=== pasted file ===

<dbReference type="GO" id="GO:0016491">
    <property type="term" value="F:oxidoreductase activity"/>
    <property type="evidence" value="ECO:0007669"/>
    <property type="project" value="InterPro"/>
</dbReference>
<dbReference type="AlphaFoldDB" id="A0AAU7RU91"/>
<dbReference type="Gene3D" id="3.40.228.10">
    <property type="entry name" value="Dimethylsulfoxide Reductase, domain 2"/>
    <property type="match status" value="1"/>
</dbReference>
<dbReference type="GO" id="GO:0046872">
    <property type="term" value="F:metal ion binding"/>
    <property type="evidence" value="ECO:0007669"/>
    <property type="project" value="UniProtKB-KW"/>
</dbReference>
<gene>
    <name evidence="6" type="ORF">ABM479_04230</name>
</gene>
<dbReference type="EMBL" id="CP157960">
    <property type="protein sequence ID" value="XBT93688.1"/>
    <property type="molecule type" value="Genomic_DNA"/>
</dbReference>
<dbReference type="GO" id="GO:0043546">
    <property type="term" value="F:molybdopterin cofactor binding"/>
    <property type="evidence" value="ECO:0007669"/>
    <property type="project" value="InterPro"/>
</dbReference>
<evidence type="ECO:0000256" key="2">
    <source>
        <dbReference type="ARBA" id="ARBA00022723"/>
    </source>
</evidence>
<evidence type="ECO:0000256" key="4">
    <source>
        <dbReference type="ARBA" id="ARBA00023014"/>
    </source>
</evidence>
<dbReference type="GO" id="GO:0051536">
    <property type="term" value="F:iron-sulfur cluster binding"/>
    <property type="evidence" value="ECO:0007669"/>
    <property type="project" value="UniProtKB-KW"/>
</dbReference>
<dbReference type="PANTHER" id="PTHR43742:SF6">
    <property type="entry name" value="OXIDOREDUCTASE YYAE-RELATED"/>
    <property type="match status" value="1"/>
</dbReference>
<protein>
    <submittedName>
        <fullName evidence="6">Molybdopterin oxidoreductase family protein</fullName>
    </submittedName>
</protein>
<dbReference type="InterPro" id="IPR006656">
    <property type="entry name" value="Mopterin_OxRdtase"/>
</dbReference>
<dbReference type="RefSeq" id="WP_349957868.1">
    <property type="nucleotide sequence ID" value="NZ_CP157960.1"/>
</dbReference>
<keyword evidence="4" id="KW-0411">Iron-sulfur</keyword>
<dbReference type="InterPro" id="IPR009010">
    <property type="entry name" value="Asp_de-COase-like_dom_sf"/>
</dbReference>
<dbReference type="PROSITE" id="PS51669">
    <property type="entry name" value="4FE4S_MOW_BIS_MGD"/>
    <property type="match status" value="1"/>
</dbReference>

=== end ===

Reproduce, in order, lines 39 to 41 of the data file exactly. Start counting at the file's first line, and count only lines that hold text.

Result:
    <property type="term" value="F:iron-sulfur cluster binding"/>
    <property type="evidence" value="ECO:0007669"/>
    <property type="project" value="UniProtKB-KW"/>